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The Feeling of Despair

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That horrid feeling sinks into my stomach again. No, it doesn’t sink. It drags my whole being down like a fifty-pound weight slowly pressed down against my soul. I try to push back, but I could only ever lift the forty-five pound bar in gym class.

I look down at the paper once more. A bright red C- is etched sloppily across the top right corner, circled over and over again as if to capitalize on my repeated failure.
And here I had studied so hard for this stupid precalc test. I memorized the asymptotes of a cosign function, the angle of depression and its equal angle of elevation, even the formula for finding the domain of a tangent function. But still, failure.

Maybe that delicate pyramid I built brick by heavy brick of school, sports, and extracurricular activities is toppling down. Maybe the bricks have turned brittle with the stress each individual one is under. What if adding Student Council to my résumé has kicked the balance out of whack? What if I unknowingly replaced it with the most important and costly brick? School.

The thought circulates freezing blood throughout my veins, making my body feel numb. It doesn’t stop the sinking feeling though – which persists to crush the life out of my soul.

And then another thought seeps into the epitome of my thoughts. My scholarship. I needed it to go to Notre Dame. The blow kicks me in the gut and now I’m not sure if I could get out of my seat in two minutes if I wanted too. I’ve tried so hard this year to build my college résumé, but instead of a reward for my hard work, I get failure.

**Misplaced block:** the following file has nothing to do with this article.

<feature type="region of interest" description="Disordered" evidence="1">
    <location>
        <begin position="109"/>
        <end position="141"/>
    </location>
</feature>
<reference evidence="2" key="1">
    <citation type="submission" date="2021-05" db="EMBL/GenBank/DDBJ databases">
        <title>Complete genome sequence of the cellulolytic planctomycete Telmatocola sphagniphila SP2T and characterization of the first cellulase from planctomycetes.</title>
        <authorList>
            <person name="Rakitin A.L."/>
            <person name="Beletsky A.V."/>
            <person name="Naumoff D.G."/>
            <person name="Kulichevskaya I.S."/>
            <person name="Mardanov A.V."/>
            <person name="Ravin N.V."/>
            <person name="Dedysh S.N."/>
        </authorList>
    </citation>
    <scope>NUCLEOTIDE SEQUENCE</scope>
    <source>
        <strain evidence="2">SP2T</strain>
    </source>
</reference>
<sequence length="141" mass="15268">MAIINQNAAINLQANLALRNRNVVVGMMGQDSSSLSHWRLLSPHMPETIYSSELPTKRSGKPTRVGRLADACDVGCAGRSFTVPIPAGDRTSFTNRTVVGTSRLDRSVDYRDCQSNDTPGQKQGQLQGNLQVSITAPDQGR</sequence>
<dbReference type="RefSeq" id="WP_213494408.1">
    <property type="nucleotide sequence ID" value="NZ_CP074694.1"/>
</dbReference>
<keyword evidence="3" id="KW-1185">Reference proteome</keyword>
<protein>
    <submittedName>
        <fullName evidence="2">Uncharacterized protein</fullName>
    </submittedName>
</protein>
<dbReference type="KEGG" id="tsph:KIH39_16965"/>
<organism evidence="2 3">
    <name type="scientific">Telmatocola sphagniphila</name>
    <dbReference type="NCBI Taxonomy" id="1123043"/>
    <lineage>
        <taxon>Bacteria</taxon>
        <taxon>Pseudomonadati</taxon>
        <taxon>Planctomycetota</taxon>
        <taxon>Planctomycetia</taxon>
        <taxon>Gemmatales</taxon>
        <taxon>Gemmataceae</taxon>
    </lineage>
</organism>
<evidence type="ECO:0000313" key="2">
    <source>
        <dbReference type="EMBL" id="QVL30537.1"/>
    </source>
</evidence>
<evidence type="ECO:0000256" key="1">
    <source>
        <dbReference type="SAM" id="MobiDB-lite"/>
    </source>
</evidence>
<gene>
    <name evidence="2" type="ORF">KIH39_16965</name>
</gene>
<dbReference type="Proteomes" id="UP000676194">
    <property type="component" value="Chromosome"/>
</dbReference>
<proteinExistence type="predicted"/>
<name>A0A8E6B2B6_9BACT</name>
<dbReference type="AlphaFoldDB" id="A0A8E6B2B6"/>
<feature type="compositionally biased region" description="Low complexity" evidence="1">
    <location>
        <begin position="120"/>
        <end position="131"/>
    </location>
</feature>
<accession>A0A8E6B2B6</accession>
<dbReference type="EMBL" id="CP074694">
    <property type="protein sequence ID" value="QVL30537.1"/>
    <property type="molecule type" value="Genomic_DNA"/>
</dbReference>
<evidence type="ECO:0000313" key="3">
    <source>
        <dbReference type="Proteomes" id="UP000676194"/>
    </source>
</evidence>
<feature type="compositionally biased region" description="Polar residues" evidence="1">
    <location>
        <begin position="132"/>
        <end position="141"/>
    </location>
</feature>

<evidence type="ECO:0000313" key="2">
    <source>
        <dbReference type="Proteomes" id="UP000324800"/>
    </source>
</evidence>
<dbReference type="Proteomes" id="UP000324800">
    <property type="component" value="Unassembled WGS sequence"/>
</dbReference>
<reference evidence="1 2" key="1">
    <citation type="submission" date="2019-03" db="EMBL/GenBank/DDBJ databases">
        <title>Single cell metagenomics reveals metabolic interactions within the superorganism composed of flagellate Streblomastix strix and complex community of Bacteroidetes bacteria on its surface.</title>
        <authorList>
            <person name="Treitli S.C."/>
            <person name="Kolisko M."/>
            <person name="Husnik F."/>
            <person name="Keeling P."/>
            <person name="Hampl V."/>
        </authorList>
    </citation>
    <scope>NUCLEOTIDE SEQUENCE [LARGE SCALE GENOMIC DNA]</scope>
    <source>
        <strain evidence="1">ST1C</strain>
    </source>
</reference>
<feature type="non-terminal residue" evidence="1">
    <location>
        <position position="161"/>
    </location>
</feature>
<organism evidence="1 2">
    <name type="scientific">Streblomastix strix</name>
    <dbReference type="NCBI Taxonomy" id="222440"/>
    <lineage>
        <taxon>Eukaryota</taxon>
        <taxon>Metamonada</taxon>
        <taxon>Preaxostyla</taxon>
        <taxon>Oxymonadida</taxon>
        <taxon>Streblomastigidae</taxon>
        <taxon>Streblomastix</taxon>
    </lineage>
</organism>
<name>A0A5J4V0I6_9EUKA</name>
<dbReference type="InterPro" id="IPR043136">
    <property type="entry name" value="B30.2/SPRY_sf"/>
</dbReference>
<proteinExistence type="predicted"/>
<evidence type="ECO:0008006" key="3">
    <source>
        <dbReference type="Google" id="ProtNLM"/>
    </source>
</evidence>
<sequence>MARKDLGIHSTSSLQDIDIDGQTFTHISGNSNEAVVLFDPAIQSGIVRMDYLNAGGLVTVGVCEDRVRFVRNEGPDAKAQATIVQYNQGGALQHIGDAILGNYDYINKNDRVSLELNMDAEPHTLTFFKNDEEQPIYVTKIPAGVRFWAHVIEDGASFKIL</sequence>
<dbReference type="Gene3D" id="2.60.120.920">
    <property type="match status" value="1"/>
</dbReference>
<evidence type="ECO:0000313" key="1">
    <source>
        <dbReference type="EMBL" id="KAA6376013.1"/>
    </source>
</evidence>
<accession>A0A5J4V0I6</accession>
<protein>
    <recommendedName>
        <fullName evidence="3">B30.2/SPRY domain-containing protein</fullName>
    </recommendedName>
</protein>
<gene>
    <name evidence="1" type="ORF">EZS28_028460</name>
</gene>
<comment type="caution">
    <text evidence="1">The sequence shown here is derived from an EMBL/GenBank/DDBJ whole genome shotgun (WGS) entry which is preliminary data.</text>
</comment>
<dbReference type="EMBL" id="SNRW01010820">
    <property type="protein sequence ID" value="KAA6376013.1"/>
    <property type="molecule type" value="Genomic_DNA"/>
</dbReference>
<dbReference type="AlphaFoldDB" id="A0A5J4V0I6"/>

Tears pool in my eyes and I pray to God that no one turns their head to the pathetic redhead in the back that can’t keep it together after a bad test score. But I’ve gotten a bad test score on the PAST FIVE TESTS. Nothing I could do could save my 4.0 now. The realization sends another blow, but this time to the part of the body that reigns in tears. The first one drips down my cheek, and then the second. They roll over my lips and drip onto my faded jeans. The salty taste is enough to send another wave of misery rolling to the back of my eyes. All of a sudden a big sniff erupts from my nose, and at least ten pairs of eyes turn around to stare or laugh.

When I finally figure out how to work my feet, I swing my backpack around my shoulders, crumple up my failure, and through it in the trash. Then I walk out before the bell even rings. I try to ignore Mr. Brown’s calls and the painful sound of giggling as I take my walk of shame down the long hallway. But their voices are blending and fading at the same time as I lose myself in my own personal world of shame. Now I can’t stop the tears as they fall in sync with each other – one after the next, after the next, after the next. I don’t even know if two whole boxes of chocolates could stifle my despair right now.



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OceanLily said...
Dec. 28, 2011 at 8:04 pm:
I really liked your story...i can certainly relate to that feeling! You should definitely keep writing about issues like these...you touch on it at an interesting angle!
 
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Lisztomaniac said...
Dec. 24, 2011 at 8:35 pm:
I liked it! Although it was sad, the ending made me smile a bit. I think you summed up the feelings of most high school students fairly well. Awesome job!
 
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